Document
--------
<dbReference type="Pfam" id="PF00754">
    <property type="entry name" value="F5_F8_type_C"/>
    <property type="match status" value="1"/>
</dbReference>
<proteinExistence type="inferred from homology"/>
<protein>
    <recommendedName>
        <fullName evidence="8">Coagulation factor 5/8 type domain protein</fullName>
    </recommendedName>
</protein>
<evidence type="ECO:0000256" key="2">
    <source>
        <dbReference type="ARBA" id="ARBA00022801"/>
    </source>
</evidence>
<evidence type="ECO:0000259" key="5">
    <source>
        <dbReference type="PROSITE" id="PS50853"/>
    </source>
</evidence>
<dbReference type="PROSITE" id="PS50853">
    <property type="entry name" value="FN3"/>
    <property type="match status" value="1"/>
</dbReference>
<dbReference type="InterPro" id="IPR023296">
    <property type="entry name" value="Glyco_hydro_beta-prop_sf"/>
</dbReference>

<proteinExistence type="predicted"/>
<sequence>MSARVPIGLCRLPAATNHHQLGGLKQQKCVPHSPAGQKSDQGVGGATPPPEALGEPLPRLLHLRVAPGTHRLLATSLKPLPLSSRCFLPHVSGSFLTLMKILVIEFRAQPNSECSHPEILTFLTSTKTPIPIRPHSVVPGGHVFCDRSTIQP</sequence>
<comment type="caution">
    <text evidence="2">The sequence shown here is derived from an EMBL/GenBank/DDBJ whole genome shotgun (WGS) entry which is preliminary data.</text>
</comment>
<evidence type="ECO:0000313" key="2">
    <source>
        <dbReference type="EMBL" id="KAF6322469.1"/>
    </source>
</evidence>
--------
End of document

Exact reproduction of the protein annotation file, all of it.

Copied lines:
<dbReference type="Pfam" id="PF00754">
    <property type="entry name" value="F5_F8_type_C"/>
    <property type="match status" value="1"/>
</dbReference>
<proteinExistence type="inferred from homology"/>
<protein>
    <recommendedName>
        <fullName evidence="8">Coagulation factor 5/8 type domain protein</fullName>
    </recommendedName>
</protein>
<evidence type="ECO:0000256" key="2">
    <source>
        <dbReference type="ARBA" id="ARBA00022801"/>
    </source>
</evidence>
<evidence type="ECO:0000259" key="5">
    <source>
        <dbReference type="PROSITE" id="PS50853"/>
    </source>
</evidence>
<dbReference type="PROSITE" id="PS50853">
    <property type="entry name" value="FN3"/>
    <property type="match status" value="1"/>
</dbReference>
<dbReference type="InterPro" id="IPR023296">
    <property type="entry name" value="Glyco_hydro_beta-prop_sf"/>
</dbReference>

<proteinExistence type="predicted"/>
<sequence>MSARVPIGLCRLPAATNHHQLGGLKQQKCVPHSPAGQKSDQGVGGATPPPEALGEPLPRLLHLRVAPGTHRLLATSLKPLPLSSRCFLPHVSGSFLTLMKILVIEFRAQPNSECSHPEILTFLTSTKTPIPIRPHSVVPGGHVFCDRSTIQP</sequence>
<comment type="caution">
    <text evidence="2">The sequence shown here is derived from an EMBL/GenBank/DDBJ whole genome shotgun (WGS) entry which is preliminary data.</text>
</comment>
<evidence type="ECO:0000313" key="2">
    <source>
        <dbReference type="EMBL" id="KAF6322469.1"/>
    </source>
</evidence>